If you did not have all this code and other templates in place, I would recommend going to the ETL tool However, in my opinion, as long as you handle metadata efficiently in your current environment, I would consider sticking with your current RYO solution.This point needs emphasis. Good metadata (in whatever form it takes) is essential to the usability of a data warehouse. As long as this is provided, I see no immediate benefit in going to an ETL tool. However, consider also your future plans and the growth plans for the DW. If you anticipate a large growth in BI applications and in data sources, then conversion to an ETL too would be a sound investment.

Chuck Kelley's Answer:

I generally lean toward the ETL tools mainly for two reasons: 1) cost of maintenance (and new development) and 2) metadata. There will be a learning curve in using specific tools, but after the curve, I have found that development picks up. This is true for most new technologies. The biggest reason is metadata. Most ETL tools have metadata that can be used. When developers code stuff, there still is the time factor (and quality) of getting them to document (including changes over time) and then tying them together. Most ETL tools have that as a built-in process.

I realize that there will be a (major) outlay of capital to purchase a top quality tool, but I have found in the long run that the tool provides us a more robust development and metadata environment.

Evan Levy's Answer:

Well, if by templates you're referring to your ETL developers having reusable code templates (COBOL, Perl, etc.) then there are some benefits to leveraging an ETL tool. It's good to hear that the development team has already embraced the value of code development rigor. It inevitably ensures higher quality code, fewer defects, and provides an environment for new developers to get up to speed quickly.

I think you'll find a few additional benefits with the adoption of an ETL tool. We've seen quite a few of our traditional coding clients find significant productivity increases due to the benefits that the ETL tool's integrated development environment brings (code testing, data profiling, debugging, etc. )

The tools also enable developers to respond to other situations more effectively due to the functionality enhancements included within the ETL toolset.

  • Impact assessment associated with source data changes. If used correctly, the metadata features allow developers to quickly determine the impact of source system data changes. The metadata system can assist the developer to quickly quantify the number of occurrences of a particular host data value - something that's nearly impossible with your coding templates.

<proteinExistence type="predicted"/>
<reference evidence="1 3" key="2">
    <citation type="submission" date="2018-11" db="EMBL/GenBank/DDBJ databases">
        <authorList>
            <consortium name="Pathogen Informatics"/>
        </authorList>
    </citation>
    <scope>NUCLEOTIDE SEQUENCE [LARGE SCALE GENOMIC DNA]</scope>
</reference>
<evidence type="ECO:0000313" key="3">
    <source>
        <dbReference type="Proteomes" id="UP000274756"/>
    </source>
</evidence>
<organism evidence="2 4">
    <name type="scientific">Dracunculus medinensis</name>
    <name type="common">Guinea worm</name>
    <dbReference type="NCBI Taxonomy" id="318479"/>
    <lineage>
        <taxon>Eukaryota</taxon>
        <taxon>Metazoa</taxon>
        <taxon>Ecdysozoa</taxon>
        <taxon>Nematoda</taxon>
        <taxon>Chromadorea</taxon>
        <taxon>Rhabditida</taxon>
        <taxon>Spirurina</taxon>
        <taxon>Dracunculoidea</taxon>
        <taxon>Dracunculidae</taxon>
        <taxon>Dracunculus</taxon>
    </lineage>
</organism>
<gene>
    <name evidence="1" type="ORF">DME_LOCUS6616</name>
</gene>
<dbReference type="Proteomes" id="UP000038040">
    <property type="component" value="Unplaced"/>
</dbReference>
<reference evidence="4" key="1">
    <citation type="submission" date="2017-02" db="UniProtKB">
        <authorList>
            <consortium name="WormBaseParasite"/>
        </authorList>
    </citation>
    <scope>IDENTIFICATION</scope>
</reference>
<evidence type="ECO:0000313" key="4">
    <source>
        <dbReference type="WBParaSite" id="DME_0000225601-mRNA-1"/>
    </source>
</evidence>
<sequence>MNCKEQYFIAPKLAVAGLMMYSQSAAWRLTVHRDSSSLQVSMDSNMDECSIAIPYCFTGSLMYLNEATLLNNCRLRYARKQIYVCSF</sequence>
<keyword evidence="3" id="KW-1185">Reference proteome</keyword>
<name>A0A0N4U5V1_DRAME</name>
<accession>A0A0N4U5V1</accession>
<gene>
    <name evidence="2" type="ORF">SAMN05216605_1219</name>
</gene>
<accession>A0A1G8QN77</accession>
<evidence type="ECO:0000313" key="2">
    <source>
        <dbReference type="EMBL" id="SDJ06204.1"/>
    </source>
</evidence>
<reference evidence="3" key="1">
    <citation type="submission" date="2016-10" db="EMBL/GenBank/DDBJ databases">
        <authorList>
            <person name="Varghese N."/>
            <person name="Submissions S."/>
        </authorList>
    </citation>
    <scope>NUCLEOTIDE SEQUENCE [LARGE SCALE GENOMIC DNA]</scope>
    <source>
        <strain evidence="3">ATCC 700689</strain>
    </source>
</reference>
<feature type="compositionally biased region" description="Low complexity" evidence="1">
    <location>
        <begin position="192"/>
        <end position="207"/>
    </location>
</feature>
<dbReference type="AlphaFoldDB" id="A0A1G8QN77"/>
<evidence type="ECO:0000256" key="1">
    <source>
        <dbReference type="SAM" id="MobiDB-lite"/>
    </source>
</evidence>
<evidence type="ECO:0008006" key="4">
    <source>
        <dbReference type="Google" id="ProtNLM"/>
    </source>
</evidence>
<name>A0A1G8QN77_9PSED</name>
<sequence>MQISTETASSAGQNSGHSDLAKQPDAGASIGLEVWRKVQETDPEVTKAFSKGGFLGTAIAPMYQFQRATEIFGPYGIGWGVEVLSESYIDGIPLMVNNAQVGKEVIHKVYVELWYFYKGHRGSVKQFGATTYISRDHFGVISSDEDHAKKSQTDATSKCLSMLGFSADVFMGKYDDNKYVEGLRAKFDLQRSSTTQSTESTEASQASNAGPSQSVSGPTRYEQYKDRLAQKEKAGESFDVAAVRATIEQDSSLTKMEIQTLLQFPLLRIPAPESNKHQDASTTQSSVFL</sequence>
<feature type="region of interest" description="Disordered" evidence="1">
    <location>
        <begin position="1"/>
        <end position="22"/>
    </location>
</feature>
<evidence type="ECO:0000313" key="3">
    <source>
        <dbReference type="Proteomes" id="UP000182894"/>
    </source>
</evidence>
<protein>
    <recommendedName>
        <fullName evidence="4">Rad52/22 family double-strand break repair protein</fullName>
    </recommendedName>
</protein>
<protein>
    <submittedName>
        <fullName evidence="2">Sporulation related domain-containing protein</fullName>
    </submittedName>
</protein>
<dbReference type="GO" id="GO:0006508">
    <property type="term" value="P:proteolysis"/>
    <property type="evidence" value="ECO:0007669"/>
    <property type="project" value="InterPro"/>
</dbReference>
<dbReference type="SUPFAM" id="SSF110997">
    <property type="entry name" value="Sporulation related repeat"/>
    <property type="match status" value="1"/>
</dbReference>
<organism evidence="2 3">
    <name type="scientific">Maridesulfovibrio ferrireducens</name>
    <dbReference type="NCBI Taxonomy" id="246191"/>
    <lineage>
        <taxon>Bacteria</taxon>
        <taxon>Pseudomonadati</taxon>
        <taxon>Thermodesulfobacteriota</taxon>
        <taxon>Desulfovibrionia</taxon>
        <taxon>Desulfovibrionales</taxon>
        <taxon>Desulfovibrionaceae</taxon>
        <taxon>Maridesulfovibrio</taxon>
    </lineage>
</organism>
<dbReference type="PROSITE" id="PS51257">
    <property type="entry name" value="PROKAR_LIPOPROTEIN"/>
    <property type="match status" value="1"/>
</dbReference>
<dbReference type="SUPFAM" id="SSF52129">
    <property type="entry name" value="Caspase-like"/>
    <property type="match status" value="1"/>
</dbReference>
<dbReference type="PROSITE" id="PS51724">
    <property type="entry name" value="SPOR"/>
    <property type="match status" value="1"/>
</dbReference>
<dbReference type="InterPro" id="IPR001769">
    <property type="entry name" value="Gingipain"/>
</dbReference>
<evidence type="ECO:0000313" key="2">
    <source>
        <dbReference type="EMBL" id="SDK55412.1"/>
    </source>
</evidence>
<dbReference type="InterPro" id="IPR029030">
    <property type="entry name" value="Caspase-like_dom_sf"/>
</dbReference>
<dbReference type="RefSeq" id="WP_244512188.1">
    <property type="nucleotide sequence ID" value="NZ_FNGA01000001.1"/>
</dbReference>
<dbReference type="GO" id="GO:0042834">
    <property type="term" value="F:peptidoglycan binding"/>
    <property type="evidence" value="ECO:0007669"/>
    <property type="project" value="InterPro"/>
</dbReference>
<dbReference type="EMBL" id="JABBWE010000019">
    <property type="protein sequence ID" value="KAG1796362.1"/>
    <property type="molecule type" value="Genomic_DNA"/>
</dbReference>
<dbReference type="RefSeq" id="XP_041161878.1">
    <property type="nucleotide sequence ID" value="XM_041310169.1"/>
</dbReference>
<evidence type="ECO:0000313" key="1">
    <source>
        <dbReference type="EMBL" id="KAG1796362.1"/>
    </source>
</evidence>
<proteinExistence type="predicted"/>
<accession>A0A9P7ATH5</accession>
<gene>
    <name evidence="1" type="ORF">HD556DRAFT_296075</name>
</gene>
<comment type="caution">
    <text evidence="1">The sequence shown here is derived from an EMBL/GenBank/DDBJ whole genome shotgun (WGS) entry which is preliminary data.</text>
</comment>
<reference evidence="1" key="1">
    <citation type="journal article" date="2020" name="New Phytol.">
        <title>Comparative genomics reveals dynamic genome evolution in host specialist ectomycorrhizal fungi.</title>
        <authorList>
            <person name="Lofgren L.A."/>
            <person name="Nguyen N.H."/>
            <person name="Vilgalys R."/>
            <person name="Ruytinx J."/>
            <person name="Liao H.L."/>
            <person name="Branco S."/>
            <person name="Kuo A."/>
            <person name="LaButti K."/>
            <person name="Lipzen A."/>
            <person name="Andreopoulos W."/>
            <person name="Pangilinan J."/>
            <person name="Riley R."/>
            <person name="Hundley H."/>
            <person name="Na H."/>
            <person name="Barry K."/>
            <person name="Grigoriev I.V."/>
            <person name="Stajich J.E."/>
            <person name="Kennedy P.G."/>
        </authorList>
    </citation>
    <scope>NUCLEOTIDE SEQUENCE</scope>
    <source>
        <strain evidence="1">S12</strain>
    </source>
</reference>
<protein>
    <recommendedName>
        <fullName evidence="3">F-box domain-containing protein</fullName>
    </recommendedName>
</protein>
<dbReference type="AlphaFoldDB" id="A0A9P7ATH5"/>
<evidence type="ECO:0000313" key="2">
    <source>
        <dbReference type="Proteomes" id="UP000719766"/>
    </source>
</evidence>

• Data profiling to analyze the source data. The data profiling function can trace and track the actual data value occurrences passing through the ETL code. This helps ensure that the ETL code can respond to any potential data value occurrence . Your developers would have to write a significant amount of additional code if tracing or profiling data became a requirement.

Clay Rehm Answer:

This question comes up quite a bit. The first step is to find out why an ETL tool was suggested. Have the person or persons provide pros and cons of replacing your current process with a new ETL tool. Additionally, was a specific ETL suggested? Does someone have experience with a specific ETL tool and do they want to introduce it into your company?

Is the programming language you used to develop the ETL process being used on other development efforts as well? Meaning, do you have enough people in your shop with the necessary experience on this current development language to appropriately support it?

The biggest reason an ETL tool is suggested is for the meta data capabilities it provides. However, someone is required to key this data in, such as the business rules for derived fields. This forces you to track the data in a tool rather than it being stored in someone's head.

If you purchase an ETL tool, you will need staff to be trained in it and to maintain it, just like for any other development tool. Purchasing an ETL does not get you away from that.

Another reason an ETF is suggested may be ease of use or performance. Most ETL tools are very visual and make the straight mapping of source to target much easier to create and maintain, and the business rules are more prevalent.